THE VERY THOUGHT OF YOU -  A contemporary romance published by Crimson Romance. Available November 19, 2012

                                                                         Chapter One

The vanity license plate bolted to the black hybrid read N MAN 1 when it should have screamed TR UB LE. A rainy night rush hour flat tire on the freeway kind of trouble.  That’s what Molly Hewitt expected when she approached the not-for-profit medical clinic where she served as administrator. Otherwise, why would Nick Mancini’s car squat in the twenty-four minute zone—ticket territory? He had his own parking slot at the other end of the block, alongside the trailer he used for a construction office. It wasn’t as if he were inside the clinic making a killer donation. The odds on that were as slim as men and women flip-flopping on the Mars/Venus thing.

The morning from hell already landed on Molly’s doorstep. She’d overslept, burned her toast, and forgotten to plug in the coffeemaker. Now, hungry and caffeine deprived, and with Ms. Cranky lurking inside her and ready to stomp on her usually placid disposition, she had to maneuver through a tête-à-tête with the San Francisco condo king. Were the Furies tap dancing on her head, or what? She shoved her defenses into high alert, pushed open the clinic door, and stepped into the small waiting room. She’d expected to find the builder ready to pounce from one of the six mismatched chairs aligned beneath the Golden Gate Bridge poster, but there was no sign of him. Still, she sensed he prowled somewhere nearby. She shot a glance toward the closed door of her equally undersized office.


“He’s not in there.” Cynthia Wells brushed aside a long strand of maroon-tinted hair and stepped out from behind the third-hand desk that served as a reception center. “When I told him you hadn’t come in yet, he decided to go for coffee. I offered ours,but he turned it down. I guess he didn’t want to feel obligated.” “That’s assuming he feels anything at all.” Molly headed into her office. To make the cluttered space more tranquil, the pale lime walls held a quartet of scenic Monet prints that bled all her favorite pastel colors. She flipped on the fluorescent overhead lights and dumped her faux Kate Spade handbag and worn leather briefcase onto her desk.  The tantalizing aroma of freshly brewed coffee settled in around her.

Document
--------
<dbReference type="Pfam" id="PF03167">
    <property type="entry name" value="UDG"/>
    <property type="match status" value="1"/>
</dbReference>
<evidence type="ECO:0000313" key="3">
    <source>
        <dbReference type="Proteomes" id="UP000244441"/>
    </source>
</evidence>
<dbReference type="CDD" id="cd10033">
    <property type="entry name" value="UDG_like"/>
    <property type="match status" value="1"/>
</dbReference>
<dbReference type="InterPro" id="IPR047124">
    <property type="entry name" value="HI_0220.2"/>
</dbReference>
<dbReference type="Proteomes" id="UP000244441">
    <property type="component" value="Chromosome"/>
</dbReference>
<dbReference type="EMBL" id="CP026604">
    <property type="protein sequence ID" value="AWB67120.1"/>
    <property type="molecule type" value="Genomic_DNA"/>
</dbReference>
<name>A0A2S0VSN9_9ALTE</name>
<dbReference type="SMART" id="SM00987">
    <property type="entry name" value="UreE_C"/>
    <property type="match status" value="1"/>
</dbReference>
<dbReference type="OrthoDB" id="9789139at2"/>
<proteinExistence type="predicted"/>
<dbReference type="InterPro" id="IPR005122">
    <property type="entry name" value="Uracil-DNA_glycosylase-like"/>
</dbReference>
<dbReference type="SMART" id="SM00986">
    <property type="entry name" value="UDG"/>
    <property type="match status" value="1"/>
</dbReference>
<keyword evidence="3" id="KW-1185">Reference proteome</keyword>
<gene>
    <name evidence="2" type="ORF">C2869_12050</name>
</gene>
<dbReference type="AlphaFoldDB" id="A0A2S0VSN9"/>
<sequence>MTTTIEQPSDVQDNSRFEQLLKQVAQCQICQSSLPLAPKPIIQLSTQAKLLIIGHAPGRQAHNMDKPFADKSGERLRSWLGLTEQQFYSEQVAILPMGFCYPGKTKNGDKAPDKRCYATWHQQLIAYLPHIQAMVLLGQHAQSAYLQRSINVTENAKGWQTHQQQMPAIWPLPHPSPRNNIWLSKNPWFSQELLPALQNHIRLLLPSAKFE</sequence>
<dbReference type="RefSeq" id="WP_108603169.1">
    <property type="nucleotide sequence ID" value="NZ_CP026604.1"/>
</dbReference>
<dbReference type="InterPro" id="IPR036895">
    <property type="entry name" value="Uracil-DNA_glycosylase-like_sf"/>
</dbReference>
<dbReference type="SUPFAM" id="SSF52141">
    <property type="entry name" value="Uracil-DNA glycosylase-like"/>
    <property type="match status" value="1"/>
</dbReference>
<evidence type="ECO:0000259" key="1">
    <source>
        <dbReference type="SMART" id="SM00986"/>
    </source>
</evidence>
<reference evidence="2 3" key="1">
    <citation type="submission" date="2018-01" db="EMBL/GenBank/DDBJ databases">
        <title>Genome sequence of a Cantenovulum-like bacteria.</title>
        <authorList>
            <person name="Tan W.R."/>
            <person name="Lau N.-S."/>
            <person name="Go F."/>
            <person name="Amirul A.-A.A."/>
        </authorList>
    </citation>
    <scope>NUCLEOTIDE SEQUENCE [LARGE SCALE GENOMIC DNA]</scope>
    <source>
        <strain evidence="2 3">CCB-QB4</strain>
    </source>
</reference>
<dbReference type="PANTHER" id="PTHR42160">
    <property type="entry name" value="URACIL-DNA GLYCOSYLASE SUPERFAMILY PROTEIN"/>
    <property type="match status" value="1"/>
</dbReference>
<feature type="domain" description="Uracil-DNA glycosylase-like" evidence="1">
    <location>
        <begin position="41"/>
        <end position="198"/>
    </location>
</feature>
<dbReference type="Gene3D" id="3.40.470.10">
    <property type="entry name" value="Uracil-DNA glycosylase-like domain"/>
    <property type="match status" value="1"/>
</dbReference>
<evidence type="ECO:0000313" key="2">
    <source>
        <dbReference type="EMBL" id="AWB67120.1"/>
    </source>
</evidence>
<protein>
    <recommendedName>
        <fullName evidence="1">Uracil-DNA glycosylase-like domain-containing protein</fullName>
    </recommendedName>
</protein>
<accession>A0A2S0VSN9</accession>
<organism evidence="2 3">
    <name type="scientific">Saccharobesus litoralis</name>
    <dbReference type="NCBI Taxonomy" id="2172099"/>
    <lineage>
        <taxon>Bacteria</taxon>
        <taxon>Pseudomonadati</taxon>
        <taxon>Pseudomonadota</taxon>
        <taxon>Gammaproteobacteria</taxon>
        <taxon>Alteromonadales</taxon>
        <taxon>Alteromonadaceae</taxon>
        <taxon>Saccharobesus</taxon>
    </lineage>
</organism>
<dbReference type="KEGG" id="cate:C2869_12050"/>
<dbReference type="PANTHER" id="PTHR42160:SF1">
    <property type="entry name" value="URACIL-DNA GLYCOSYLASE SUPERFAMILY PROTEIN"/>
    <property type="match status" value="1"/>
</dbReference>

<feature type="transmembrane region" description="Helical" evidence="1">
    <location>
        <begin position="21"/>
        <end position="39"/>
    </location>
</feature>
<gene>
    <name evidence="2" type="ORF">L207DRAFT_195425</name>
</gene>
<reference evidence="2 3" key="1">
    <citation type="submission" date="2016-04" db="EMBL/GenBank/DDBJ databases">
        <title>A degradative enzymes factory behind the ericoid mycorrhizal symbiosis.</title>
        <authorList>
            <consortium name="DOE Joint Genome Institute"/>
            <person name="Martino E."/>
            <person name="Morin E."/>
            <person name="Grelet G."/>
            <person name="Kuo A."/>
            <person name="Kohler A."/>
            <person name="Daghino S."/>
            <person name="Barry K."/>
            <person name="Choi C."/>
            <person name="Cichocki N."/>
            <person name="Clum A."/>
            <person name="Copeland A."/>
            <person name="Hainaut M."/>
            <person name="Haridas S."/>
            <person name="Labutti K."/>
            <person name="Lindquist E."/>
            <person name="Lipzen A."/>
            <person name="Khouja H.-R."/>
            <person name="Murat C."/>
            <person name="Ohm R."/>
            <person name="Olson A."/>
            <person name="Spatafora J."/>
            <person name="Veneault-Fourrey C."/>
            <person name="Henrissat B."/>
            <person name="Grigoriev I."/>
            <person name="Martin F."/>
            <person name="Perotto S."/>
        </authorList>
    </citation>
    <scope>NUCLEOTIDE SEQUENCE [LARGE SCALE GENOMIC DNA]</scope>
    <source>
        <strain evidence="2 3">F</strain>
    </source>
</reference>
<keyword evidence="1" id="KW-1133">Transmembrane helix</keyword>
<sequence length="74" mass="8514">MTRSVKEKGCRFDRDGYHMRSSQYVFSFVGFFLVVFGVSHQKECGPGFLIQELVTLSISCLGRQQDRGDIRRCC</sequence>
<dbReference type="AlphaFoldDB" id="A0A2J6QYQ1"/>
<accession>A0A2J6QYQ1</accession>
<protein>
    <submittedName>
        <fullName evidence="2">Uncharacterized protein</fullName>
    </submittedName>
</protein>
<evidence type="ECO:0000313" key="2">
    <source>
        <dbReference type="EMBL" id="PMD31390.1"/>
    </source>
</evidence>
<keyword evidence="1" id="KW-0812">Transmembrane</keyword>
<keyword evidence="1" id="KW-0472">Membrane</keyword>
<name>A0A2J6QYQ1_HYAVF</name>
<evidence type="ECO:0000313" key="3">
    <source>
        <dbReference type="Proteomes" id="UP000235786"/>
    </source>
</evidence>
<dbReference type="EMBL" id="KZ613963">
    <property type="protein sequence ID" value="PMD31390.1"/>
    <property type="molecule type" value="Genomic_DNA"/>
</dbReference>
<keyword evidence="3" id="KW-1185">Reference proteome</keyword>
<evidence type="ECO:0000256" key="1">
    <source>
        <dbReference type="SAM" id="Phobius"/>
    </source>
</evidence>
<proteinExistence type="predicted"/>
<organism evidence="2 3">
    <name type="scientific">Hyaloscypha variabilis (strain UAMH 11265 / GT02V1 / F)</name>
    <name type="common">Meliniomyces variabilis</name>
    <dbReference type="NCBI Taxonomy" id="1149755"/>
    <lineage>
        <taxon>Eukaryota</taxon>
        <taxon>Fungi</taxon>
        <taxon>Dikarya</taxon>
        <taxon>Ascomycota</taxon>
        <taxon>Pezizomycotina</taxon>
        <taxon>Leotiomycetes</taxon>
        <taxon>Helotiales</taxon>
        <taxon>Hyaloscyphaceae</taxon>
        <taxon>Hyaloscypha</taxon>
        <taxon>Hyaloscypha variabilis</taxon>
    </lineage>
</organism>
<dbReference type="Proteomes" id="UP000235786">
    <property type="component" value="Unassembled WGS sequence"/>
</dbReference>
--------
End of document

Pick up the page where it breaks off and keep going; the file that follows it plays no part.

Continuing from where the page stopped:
It surprised Molly that it had taken Mr. Mancini a week to accuse her of poking her nose into his business—a possible million-dollar poke at that. She’d found that out from Mrs. Zamoulian who lived in that wreck of a building Mancini had recently bought. Since the building sat smack in the middle of his new condo project, he planned to demolish it.  Sure, the building screamed for demolition anyway, but not without substantial compensation for the tenants. Apparently, Mrs. Z has caved under the third degree from her new landlord and ratted out Molly, whose only crime was to express an opinion onhow she would handle his cheesy buyout offer should she ever be in Mrs. Z’s shoes. Cynthia leaned in her office. “What will you say when he comes back?”“Hmm. What I’d like to say is so X-rated my lips would have to do penance for a month. So I’ll stick to the PG version.” Molly dug a tin of Altoids out of her purse. Unlike some of her friends who hit the gym or the fast food counter when under pressure, Molly stuck to Altoids. Less pain...less gain. She offered some to Cynthia, then popped a couple into her mouth. The spearmint flavor burst on her tongue and began to soothe her rattled psyche.